The following sermon, based on Luke 24:13-35 and Ezekiel 37:1-14, was preached by the Rev. Amanda Currie for the closing worship service of Parkview Presbyterian Church, Saskatoon. The service was conducted by the Presbytery of Northern Saskatchewan on Sunday, October 5th at 4:00 p.m.
“Jesus came near and went with us”
This is not the first time I have attended a final worship service for a Presbyterian church that was closing. I remember being at the closing service for a little church in Hull, Quebec — Cushman Memorial Presbyterian Church — when they decided to close and their few remaining members joined with my home congregation in Ottawa. Many of us attended that service to sing in the choir and to welcome the folk from Cushman into the fellowship, service, and mission of our church.
But this is the first time that I have had the task of preaching at the dissolution of a congregation. It was up to me to choose the scripture texts for today (none being prescribed or even suggested for an occasion such as this). But surprisingly, as I reflected on this point in Parkview’s journey, the texts I would select quickly became apparent.
As your interim moderator from October 2006 to June 2008, I was with you as you made the difficult decision to close your doors. When I thought about the disappointment and disillusionment that many of you experienced at that time, my mind quickly went to Cleopas and his friend on the road to Emmaus.
These two disciples of Jesus were reeling from the shock of what had happened to their teacher, and how his ministry had so quickly and completely come to an end. They’d been part of Jesus’ ministry for a long time — not 97 years, perhaps — but likely several months or maybe even a few years. But the length of time doesn’t matter so much as the fact that they had fully invested themselves in his way of life, in his mission to the world. They believed that he was the one — they hoped that he was the one to Redeem Israel, and they had given up everything else in their lives to work with him.
Sometimes I wonder why the disciples were so shocked by Jesus’ death. I mean, Jesus’ teachings and his actions had always brought him into conflict with the authorities. There were lots of hints that they wouldn’t put up with him for long, and Jesus had even told them several times that he would end up getting killed. I suppose it was just too difficult for them to face the reality that Jesus wouldn’t be with them forever — that things were going to change.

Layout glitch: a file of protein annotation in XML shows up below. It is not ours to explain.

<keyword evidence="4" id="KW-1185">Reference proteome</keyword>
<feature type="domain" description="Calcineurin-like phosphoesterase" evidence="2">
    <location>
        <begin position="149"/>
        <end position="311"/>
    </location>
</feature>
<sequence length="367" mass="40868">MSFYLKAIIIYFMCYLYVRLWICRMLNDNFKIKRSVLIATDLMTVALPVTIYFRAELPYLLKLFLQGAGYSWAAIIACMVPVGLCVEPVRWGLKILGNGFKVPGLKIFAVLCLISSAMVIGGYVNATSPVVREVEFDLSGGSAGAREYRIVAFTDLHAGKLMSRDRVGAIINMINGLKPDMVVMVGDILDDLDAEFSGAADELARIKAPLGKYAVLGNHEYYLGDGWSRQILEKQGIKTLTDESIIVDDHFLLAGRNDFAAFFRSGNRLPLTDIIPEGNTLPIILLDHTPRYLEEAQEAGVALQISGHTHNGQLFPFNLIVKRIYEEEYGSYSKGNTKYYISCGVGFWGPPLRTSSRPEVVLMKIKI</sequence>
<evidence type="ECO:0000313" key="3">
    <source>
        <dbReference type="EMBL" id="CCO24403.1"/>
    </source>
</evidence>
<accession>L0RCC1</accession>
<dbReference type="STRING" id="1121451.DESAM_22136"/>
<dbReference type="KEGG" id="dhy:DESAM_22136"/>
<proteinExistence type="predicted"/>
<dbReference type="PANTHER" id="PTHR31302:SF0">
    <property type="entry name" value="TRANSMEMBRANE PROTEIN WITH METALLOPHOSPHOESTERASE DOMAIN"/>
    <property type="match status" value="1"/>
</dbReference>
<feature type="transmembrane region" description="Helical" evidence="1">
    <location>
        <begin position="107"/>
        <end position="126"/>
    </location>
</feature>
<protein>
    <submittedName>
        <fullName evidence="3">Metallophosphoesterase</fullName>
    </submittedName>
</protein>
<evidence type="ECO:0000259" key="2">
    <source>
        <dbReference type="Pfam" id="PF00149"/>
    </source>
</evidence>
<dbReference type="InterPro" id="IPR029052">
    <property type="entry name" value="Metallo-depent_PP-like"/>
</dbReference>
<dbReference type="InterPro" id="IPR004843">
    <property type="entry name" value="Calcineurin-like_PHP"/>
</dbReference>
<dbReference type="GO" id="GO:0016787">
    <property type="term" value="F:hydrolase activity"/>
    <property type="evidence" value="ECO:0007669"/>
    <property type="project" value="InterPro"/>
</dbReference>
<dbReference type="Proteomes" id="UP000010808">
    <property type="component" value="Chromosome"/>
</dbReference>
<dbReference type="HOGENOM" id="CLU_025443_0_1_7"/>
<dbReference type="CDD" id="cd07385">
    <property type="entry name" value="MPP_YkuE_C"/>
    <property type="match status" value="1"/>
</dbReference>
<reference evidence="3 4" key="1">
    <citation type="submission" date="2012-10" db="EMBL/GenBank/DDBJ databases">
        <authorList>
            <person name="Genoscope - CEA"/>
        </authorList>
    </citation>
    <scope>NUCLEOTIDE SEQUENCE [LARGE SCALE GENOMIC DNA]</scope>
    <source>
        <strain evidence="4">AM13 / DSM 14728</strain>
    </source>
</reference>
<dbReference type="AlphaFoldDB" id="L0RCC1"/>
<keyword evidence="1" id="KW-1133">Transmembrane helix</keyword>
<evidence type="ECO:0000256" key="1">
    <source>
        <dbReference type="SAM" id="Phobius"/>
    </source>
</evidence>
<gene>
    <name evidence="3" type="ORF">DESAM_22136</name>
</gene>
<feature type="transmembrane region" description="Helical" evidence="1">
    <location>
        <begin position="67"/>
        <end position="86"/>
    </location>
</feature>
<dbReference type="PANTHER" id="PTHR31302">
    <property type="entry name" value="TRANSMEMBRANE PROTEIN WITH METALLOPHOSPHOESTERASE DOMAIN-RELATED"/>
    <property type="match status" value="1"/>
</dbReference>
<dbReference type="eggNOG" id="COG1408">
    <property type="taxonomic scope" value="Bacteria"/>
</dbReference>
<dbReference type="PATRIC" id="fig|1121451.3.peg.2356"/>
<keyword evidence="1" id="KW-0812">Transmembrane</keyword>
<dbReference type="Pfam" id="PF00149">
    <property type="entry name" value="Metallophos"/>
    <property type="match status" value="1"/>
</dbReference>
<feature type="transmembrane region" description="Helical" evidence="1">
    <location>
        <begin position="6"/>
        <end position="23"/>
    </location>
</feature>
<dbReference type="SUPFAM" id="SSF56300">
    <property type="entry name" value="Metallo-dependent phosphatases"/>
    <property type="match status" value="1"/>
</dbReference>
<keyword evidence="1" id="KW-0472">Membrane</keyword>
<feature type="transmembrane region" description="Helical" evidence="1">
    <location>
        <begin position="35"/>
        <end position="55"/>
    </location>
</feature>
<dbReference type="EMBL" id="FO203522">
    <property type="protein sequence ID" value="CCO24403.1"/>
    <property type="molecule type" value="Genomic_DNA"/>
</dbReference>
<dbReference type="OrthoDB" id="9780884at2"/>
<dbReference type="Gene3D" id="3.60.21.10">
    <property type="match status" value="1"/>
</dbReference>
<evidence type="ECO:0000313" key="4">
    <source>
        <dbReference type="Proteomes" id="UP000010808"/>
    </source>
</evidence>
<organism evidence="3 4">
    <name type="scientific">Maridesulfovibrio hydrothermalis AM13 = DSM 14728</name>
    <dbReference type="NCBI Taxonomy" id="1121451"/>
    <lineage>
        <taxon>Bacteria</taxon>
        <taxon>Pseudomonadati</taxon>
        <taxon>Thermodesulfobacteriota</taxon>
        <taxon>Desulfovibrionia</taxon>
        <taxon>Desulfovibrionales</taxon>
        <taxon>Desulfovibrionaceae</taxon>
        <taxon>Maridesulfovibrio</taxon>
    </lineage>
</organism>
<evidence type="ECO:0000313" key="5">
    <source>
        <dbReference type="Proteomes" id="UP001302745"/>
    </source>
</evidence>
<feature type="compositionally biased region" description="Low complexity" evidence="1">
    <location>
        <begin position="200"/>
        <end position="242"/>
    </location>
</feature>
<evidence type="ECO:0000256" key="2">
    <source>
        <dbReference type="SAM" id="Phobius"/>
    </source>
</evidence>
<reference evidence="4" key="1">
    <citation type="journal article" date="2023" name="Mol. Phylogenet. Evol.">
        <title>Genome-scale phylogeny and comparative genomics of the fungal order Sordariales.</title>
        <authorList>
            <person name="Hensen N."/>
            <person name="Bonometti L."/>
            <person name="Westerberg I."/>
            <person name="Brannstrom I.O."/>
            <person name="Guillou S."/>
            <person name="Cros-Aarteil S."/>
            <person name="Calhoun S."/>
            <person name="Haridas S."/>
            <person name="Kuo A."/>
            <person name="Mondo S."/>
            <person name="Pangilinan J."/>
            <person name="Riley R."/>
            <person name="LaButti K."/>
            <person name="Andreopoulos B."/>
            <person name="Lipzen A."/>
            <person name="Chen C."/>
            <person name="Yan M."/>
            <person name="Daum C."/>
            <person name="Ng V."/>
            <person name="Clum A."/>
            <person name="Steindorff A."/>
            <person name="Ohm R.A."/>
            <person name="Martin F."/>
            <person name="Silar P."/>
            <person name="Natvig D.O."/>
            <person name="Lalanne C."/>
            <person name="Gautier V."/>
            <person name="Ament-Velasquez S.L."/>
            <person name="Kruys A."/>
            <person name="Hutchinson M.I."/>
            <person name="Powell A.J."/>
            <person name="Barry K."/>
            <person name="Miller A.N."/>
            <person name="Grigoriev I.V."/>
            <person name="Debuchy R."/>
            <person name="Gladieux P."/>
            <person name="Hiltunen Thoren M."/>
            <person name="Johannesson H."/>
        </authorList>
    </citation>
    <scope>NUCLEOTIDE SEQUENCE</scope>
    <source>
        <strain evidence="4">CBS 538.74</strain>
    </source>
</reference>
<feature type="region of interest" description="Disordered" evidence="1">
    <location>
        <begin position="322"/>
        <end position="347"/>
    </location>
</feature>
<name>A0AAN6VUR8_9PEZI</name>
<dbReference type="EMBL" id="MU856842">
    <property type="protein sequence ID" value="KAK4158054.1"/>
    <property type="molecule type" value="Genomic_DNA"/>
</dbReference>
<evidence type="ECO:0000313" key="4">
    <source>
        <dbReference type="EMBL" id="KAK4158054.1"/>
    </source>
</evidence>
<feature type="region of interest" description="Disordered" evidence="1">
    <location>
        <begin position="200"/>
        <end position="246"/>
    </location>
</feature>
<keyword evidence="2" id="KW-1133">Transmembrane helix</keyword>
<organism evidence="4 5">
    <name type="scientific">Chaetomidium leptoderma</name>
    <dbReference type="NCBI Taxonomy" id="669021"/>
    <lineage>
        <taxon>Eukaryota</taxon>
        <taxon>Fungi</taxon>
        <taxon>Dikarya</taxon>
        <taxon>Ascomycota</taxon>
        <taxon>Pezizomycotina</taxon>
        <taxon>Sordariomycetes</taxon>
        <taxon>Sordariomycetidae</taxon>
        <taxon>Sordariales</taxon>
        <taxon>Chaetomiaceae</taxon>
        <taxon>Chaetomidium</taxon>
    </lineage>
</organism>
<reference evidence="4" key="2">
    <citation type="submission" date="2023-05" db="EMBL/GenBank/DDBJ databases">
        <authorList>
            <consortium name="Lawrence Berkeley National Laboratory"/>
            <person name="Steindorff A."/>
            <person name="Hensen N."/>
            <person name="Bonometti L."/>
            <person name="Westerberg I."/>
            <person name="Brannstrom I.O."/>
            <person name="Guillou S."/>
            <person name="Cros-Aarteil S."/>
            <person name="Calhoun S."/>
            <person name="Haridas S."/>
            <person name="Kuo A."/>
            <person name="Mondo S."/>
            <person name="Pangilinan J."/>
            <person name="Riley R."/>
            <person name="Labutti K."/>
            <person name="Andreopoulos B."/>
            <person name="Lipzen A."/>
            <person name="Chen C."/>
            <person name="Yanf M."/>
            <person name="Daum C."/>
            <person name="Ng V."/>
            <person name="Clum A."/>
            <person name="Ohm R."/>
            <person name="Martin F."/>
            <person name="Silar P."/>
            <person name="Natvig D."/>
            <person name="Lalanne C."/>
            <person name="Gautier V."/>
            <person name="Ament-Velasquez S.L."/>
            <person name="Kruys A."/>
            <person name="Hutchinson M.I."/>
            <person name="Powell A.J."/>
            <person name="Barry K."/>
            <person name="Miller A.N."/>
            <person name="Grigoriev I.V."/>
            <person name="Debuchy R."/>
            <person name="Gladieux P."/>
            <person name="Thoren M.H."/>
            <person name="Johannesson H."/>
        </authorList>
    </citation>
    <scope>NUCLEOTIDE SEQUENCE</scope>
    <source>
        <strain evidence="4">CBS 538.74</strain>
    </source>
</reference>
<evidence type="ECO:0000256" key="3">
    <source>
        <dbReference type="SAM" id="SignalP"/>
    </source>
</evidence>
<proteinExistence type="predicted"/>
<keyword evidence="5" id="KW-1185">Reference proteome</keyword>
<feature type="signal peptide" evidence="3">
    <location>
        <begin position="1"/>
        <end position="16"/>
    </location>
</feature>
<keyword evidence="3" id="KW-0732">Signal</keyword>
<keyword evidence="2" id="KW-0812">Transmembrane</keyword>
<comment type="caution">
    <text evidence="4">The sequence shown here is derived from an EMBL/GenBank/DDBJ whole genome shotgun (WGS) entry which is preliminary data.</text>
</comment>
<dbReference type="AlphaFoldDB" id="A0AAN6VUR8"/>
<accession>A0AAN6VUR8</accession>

So when Jesus did finally get arrested, and when he was tried and sentenced and executed, his disciples were sent into a tail-spin. Jesus was dead. It was over. And they were walking away, sad and disappointed.
I imagine that some of you may feel something like those disciples at this, the end of Parkview Presbyterian Church. You have invested your lives — your time, your money, your energy and commitment — into the ministry of this church. And as you see it coming to an end, the disappointment and disillusionment may lead you to want to walk away in sadness and defeat.
But it was then, as Cleopas and his friend walked along the road trying to make sense of Jesus’ tragic end, that Jesus himself came near and went with them. We don’t know exactly what Jesus said to them as they went along. But it involved an explanation of the scriptures, pointing to the fact that Jesus had to die in order to be raised again and be glorified. Maybe Jesus mentioned the metaphor that he’d used earlier in his ministry — that when a grain of wheat falls to the ground it dies so that it may take root and grow into a new stalk.
At that point in their journey, the disciples could not yet take hold of the good news that they were hearing. All they could think about was death. All they could focus on was the memory of the past ministry they had shared with Jesus, and they just couldn’t deal with the fact that it was over.
For Parkview, today is a day for remembering and celebrating your past ministry with Jesus.
Cleopas and his companion likely remembered the day Jesus fed the crowd with only a few loaves and fishes. You will remember many church suppers, pot lucks, and food shared with local missions over the years.